The overly quirky tone is one of Dexter's biggest problems so far.  If the show is ever going to get into the moral implications of what Dexter does - murdering "bad guys" - then it is going to need to go to some dark places that the goofy feel of these early episodes can't sustain.  Granted, The Sopranos and Breaking Bad, which are perhaps the two bleakest show's ever to air on television, started off with wacky high-concepts before settling into their explorations of the most uncomfortable aspects of humanity, and the early episodes of any show need viewers to get on their protagonists' side before they can pick them apart.  But so far Dexter has stacked the deck too far in the titular character's favor.  He kills a child molester early on in the pilot, an unrepentant serial drunk driver in "Crocodile," and a hateful nurse who poisons her patients in "Popping Cherry."  "Popping Cherry" does have a nice moment where Dexter realizes at the last moment that he is about to murder a kid who has only killed as a form of self defense, but for the show to fully get into Dexter's twisted form of morality, I think it is going to have to incorporate a storyline where Dexter either mistakenly murders an innocent, or where his violent desires cause him to intentionally kill someone who is at least somewhat sympathetic.

Considering its subject matter, Dexter is fairly squeamish when it comes to actually portraying violence.  Sure, there is a certain amount of blood each week, from the (terrific) opening credits to the final scenes of any given episode, but the murders themselves are not as disturbing as they should be.  Dexter always covers his victim's genitalia with saran wrap, and the camera tends to cut away whenever he's doing any actual cutting.  Granted, a series of grisly, graphic murder scenes would be hard for most viewers to stomach week-to-week, but whitewashing what the hero is actually doing seems like a cop-out.  This is one case where depictions of graphic violence might make a show more ethical rather than less, even though going that route would probably sacrifice the show's hit status.  Which makes me wonder if the concept of Dexter as a weekly TV series is even artistically viable.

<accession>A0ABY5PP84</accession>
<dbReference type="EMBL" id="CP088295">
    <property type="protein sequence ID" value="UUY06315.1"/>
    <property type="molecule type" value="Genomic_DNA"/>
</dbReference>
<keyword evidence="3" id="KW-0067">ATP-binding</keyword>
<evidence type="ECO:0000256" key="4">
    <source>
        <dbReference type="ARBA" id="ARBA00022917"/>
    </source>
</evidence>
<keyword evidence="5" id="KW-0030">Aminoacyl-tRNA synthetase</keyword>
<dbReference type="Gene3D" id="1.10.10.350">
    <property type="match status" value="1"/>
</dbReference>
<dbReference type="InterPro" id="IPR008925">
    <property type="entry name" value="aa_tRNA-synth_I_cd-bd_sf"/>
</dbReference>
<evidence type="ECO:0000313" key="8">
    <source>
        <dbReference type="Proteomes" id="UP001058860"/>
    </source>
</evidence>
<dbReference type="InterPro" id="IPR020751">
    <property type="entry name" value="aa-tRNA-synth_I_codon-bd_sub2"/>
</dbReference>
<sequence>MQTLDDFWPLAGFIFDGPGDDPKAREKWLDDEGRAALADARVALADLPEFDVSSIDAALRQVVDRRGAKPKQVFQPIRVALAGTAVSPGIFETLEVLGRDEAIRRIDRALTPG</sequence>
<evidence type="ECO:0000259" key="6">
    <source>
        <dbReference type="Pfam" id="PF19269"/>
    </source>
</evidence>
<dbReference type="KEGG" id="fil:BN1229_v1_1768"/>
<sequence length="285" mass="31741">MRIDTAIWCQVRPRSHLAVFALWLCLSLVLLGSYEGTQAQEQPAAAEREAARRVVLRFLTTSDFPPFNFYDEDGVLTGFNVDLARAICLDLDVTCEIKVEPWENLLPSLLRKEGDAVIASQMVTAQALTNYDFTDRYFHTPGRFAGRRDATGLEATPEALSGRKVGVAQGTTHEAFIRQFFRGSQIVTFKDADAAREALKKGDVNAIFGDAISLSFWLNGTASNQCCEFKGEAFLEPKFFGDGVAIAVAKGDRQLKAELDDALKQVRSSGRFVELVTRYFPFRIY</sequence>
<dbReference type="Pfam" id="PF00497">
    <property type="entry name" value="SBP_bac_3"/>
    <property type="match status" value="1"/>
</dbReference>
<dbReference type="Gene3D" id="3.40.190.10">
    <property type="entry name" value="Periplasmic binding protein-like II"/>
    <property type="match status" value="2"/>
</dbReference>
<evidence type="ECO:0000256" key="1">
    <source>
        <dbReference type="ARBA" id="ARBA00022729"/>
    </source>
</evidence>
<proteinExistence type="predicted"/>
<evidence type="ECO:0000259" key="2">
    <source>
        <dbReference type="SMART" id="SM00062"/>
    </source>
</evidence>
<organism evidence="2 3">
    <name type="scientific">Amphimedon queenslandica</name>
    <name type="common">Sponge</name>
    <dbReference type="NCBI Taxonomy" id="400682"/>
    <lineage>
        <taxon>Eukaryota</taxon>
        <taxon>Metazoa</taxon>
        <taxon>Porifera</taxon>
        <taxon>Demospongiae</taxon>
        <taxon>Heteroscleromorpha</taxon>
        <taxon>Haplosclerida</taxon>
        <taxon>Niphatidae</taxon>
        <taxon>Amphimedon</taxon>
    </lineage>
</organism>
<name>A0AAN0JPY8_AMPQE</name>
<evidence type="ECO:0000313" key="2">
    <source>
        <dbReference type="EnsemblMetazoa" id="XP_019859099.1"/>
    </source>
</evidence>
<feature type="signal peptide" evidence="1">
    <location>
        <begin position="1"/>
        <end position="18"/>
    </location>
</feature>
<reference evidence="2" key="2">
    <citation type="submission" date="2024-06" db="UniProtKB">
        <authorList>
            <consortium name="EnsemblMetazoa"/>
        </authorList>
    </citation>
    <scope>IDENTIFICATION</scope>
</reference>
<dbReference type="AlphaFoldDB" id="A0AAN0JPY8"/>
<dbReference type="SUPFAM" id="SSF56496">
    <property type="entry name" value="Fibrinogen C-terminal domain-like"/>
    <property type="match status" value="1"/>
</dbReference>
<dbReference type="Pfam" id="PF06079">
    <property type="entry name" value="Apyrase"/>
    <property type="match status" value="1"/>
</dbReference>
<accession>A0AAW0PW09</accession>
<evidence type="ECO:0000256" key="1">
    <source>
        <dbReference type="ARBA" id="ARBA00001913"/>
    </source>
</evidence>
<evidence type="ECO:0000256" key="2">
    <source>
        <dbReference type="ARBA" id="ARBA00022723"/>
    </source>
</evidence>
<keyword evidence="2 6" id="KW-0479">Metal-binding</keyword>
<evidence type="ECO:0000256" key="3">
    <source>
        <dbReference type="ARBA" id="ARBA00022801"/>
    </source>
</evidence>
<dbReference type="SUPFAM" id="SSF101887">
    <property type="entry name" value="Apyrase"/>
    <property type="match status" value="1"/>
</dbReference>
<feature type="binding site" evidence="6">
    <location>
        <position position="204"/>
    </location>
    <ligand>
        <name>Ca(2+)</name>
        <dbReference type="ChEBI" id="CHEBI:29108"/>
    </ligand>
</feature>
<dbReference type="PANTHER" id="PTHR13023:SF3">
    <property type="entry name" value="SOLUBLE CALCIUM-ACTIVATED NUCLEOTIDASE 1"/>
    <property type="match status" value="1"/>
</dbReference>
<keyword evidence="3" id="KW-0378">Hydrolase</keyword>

Quick Thoughts

- Despite the "TV on DVD" tag, my wife and I are actually watching episodes of Dexter through Netflix's Instant Streaming service.

- The wig that Michael C. Hall wears during the flashbacks to Dexter's almost-adult years is the best thing about this show so far.  I'm not saying that as a knock against the show; it's just a really awesome wig.

- I'll stick through the first season of this show just out of curiosity, but at this early point I'm not hooked enough to commit to watching the entire series.